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Apologia Pro Vita Sua

John Henry Newman

Book Overview: 

A religious autobiography of unsurpassed interest, the simple confidential tone of which "revolutionized the popular estimate of its author," establishing the strength and sincerity of the convictions which had led him into the Roman Catholic Church (Wikipedia).

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Book Excerpt: 
. . .If confidence in his position is, (as it is,) a first essential in the leader of a party, this Dr. Pusey possessed pre-eminently. The most remarkable instance of this, was his statement, in one of his subsequent defences of the Movement, when moreover it had advanced a considerable way in the direction of Rome, that among its more hopeful peculiarities was its "stationariness." He made it in good faith; it was his subjective view of it.

Dr. Pusey's influence was felt at once. He saw that there ought to be more sobriety, more gravity, more careful pains, more sense of responsibility in the Tracts and in the whole Movement. It was through him that the character of the Tracts was changed. When he gave to us his Tract on Fasting, he put his initials to it. In 1835 he published his elaborate Treatise on Baptism, which was followed by[Pg 63] other Tracts from different authors, if not of equal learning, yet of equal power and appositeness. The Catenas of Anglican d. . . Read More

Community Reviews

Take a long, slow walk through this masterpiece.

Newman's autobiography is "the only one that bears mentioning in the same sentence with Augustine's Confessions". In this opinion of Father Oakes SJ I do concur. To enter into the Apologia (hereafter APVS) is to draw near to the heart of one of the gre

Given that Vergil's Aeneid and Augustine's Confessions are two of my favourite books, when I heard that Newman’s Apologia Pro Vita Sua was yet another account of a journey to Rome in the same tradition, I had to read it, just to see how this was so. Newman is a man with a penetrating intellect and a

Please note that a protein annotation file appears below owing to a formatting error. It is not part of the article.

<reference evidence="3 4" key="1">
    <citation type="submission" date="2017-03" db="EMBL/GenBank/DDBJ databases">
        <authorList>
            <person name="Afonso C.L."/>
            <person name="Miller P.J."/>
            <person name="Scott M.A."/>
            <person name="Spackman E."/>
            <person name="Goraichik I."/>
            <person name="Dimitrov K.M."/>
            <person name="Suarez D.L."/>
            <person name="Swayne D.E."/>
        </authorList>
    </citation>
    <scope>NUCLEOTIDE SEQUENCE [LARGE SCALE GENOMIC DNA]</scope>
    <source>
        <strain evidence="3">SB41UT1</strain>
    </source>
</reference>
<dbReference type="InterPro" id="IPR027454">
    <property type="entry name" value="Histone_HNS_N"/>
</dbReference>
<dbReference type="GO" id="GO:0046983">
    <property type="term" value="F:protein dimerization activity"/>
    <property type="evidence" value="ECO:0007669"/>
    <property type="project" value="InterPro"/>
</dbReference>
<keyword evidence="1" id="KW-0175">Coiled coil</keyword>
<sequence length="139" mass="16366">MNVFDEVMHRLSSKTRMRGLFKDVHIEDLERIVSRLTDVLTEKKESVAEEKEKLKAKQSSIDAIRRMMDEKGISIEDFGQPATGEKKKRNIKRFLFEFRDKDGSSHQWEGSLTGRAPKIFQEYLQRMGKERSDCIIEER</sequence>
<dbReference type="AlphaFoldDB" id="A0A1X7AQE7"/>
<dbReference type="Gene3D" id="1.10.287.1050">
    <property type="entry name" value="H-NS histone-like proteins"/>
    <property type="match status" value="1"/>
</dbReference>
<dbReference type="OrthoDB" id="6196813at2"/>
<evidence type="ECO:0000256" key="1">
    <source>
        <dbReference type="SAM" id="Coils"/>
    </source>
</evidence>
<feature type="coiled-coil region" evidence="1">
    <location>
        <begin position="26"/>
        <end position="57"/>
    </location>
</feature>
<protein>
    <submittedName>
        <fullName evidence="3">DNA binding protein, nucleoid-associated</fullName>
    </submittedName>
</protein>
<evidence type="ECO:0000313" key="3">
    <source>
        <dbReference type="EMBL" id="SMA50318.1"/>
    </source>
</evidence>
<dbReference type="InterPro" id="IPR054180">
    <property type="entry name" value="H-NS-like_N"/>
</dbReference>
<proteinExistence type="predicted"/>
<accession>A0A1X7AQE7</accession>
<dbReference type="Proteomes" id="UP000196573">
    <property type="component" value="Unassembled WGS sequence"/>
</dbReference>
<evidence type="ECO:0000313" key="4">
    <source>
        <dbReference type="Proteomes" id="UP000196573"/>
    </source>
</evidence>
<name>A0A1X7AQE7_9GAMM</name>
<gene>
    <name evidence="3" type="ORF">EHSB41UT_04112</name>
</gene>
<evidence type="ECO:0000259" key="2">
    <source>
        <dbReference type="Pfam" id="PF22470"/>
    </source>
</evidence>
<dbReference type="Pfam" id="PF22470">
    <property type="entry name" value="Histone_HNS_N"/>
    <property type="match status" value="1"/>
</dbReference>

This inflates my page numbers a lot because a lot of the content in this volume is supplementary haha

Very based book, like all Newman.

It has been Fifty-one Years since I first finished this book.

It inspired me to the ultimate zenith of enthusiasm, with its irreproachable integrity!

I was pretty green at twenty:

Nowadays, I’d slog painfully through a tome of this size, but back then, my sympathetic bond with this obscure Victorian c

The word that came to mind while reading Apologia was: plodding. And that's okay. Newman's account of the seismic shift in his thinking that led eventually to reception into the Roman Catholic Church is not a fast read, nor a particularly enjoyable read. It is Newman as a Catholic, re-tracing the st

I suspect I would have been better served reading about Newman than reading him, though his prose is quite lovely (by eighteenth century standards, at least, which are rather low). This is an excellent edition, though.

I finished it, sort of. I finished the main text, not all the appendices and I cannot say I understood all I read. But what I understood stretched me. Currently I am rereading The One Thing Is Three: How the Most Holy Trinity Explains Everything (for the 3rd time I think) by Fr. Michael Gaitley and

John Henry Newman’s Apologia pro Vita Sua is generally considered not only a great work of theology, but also one of the great classics of English literature. Often compared to Augustine’s Confessions, one of the first reviews (included in this Norton Critical Edition) goes so far as to call it “a f

Impressive description of John Newman's way to Rome and his answers to an impertinent critic.

My parents were devout Catholics, but they were always wary of the Pope. For one thing, they disagreed with Pope Paul VI on birth control.

They liked to quote Newman: "I will toast my conscience before I toast the Pope."

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